“The unemployment rate is low. Wage gains are slowly rising. Job growth is solid,” Shipley said. “It’s hard to make a case that consumer confidence is on the downward trend with these indicators. It’s going to stay high.”



4. Unemployment Also Continues to Fall

While job growth slowed in March compared to the first two months of the Administration, the unemployment rate has fallen below pre-Recession levels.

In March, the unemployment rate hit a low 4.5%, down two-tenths from February’s numbers.

One reason for the lower unemployment rate despite seemingly fewer jobs is that the economy may have reached full employment.

While Trump has said he will help create 25 million more new jobs over the next decade with his policies, bringing the number of employed Americans from 152 million to 177 million people, maintaining this pace of job growth may be unrealistic. It would require every man, woman, elderly person and child to be employed.

“It can mean only one of two things: either the United States needs an enormous influx of immigrants, or a much higher share of the elderly population needs to be put to work,” Ben Zipperer wrote on the Economic Policy Institute’s blog.

Still, the unemployment rate should remain relatively low throughout 2017, even going down as low as 4.0% sometime between 2018 and 2019.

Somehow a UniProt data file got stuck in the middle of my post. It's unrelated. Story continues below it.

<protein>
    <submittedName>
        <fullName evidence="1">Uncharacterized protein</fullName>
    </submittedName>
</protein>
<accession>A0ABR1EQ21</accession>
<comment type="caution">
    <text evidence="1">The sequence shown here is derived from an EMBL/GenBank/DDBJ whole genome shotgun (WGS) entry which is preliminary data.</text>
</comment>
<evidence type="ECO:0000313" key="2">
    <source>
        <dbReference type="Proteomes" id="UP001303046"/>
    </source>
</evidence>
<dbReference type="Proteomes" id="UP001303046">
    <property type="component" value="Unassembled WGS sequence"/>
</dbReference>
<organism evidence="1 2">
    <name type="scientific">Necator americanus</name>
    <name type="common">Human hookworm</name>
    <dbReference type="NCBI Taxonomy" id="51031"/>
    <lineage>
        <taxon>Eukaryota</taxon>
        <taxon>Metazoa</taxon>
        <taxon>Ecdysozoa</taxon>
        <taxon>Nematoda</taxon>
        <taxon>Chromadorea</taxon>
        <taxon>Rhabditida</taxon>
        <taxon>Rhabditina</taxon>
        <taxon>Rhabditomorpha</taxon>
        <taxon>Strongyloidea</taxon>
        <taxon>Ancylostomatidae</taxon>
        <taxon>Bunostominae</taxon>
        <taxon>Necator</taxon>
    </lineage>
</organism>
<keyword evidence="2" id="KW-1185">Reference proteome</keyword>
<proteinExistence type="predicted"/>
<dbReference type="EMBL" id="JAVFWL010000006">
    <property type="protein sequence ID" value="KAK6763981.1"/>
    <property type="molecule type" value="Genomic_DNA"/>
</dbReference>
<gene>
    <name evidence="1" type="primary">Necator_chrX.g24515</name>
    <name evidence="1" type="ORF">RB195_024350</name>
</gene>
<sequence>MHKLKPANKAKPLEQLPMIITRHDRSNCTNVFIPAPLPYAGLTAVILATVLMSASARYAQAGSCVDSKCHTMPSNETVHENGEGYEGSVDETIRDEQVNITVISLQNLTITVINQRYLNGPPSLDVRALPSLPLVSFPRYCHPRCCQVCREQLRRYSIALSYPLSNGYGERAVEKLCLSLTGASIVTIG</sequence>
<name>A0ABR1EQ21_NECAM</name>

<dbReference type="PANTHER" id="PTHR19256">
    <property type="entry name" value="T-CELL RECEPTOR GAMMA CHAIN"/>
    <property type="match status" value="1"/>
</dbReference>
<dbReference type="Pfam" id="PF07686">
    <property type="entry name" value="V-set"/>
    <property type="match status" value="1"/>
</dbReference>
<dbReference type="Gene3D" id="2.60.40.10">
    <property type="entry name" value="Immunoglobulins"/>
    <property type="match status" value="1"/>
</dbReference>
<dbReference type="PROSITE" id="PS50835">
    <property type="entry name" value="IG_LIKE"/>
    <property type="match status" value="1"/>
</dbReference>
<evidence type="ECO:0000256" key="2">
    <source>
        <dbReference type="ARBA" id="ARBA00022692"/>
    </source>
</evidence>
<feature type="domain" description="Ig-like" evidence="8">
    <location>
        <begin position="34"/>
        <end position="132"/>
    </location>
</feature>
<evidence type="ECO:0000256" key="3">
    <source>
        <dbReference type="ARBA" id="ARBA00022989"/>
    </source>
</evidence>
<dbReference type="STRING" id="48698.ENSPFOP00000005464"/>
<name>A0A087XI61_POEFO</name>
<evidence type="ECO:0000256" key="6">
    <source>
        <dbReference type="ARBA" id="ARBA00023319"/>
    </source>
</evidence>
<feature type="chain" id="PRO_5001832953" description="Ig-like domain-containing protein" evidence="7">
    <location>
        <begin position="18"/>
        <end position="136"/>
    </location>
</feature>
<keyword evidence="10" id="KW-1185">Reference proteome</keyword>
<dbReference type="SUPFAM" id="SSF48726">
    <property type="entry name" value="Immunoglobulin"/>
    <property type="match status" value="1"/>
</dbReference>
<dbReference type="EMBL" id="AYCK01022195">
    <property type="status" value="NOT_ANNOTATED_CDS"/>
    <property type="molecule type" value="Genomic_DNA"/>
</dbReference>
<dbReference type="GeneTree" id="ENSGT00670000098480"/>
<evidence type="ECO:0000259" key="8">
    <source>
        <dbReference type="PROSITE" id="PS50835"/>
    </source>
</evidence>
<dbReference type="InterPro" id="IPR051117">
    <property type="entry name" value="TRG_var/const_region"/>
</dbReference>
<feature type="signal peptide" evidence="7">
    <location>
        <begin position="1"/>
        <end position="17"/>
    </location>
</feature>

“Unemployment is going to continue to stay low,” Shipley said. “Over the next year it’s going to keep trending down, continuing at 4.5% in the second half of 2017.”

The good news: When people are employed they spend more money.


5. Consumer Spending Habits Are Changing

With two-thirds of the GDP made up of consumption, American consumers are still spending money—they just want different things.

In the retail realm, more and more brick-and-mortar stores are closing as online competition takes over. Last month ended with disappointing retail sales but an increase in online shopping. American e-commerce sales were valued at an estimated $322 billion in 2016 with gains expected to reach as high as $485 billion by 2021.

Retailers will be forced to adapt if they want to stay in the game.

“This is not the end of retailing as we know it,” Joel Bines, managing director of AlixPartners, a New York based consulting firm, told the WSJ.

In addition, some economists think last month’s low consumption levels are just temporary, a result of a historically warm winter around the nation that offset utility bills, a sizable chunk of consumer spending. The numbers should rebound in March.

The government’s concerns about fraud also caused delays in personal income tax returns, which led to less consumer spending. As individuals get their returns, spending also should increase.

According to Gallup reports, the average American still spends about $106 a day—hardly a frugal amount.

“Spending already has increased, as we’ve seen in prior years,” Shipley said. “There is no reason to pull back the horns and think people won’t spend more money next month. Most indicators show high consumer confidence and high wages. These indicators drive sales higher.”